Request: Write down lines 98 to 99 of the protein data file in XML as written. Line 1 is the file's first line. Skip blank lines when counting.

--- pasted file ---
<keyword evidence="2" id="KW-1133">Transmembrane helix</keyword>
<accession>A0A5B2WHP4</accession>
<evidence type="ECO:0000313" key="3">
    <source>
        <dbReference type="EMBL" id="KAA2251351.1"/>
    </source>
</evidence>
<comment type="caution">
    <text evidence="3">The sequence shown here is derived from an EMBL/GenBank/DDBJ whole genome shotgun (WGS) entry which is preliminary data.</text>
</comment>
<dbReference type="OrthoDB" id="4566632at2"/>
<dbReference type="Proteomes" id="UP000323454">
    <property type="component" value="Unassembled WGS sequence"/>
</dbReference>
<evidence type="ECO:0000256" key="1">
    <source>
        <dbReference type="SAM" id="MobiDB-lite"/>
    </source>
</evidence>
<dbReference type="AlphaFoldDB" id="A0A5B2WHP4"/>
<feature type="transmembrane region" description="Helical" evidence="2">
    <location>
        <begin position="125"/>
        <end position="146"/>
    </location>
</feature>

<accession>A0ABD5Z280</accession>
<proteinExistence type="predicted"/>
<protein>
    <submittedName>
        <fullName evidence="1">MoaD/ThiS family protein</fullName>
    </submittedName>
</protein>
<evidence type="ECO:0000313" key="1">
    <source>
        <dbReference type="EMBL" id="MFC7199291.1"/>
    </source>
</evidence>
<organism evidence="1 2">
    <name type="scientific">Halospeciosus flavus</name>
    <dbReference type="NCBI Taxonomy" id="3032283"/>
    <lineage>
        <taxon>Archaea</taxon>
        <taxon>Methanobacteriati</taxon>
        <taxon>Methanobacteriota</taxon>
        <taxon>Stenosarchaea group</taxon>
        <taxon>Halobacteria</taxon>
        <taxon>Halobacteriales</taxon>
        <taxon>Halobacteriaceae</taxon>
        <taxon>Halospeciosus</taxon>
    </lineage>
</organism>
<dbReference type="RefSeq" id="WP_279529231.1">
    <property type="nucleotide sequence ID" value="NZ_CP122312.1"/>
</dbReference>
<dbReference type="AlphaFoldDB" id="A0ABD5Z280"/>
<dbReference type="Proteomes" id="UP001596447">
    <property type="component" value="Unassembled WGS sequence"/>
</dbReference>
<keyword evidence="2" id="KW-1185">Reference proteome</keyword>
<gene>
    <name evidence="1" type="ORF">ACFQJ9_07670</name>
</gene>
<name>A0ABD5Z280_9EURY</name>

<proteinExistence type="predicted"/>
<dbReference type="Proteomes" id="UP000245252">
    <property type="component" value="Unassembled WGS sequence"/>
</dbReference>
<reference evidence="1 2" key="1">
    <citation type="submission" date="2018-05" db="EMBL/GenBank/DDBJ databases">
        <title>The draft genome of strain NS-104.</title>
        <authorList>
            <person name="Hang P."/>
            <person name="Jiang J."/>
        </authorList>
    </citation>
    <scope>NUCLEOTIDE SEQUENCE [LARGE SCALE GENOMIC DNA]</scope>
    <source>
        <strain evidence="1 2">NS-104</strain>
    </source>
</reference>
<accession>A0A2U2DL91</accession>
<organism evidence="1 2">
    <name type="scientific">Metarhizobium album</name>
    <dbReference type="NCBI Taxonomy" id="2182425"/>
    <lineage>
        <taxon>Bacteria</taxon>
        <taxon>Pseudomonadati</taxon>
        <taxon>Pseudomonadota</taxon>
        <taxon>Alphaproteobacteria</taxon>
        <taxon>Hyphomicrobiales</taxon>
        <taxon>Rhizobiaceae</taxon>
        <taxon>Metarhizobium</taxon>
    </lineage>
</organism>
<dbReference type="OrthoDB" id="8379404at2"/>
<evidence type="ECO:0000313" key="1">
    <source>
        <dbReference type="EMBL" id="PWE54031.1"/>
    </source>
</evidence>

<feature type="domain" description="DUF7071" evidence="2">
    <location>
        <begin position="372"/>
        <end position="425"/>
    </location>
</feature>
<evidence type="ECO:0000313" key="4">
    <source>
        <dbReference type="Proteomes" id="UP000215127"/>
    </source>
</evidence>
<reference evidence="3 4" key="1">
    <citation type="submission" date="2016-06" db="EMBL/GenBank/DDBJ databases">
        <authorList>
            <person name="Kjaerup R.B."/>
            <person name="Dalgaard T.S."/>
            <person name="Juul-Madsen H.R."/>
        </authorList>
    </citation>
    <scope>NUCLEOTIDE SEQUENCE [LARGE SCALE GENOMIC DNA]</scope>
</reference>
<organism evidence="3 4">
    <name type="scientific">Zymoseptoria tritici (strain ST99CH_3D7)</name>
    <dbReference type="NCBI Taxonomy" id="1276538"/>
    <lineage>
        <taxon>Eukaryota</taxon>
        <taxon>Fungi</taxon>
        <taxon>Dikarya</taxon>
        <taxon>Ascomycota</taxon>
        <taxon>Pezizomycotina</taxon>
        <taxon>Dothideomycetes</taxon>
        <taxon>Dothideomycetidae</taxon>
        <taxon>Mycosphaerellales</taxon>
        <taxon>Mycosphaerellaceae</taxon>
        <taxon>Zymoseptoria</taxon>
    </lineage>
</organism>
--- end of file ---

    <source>
        <dbReference type="EMBL" id="PWE54031.1"/>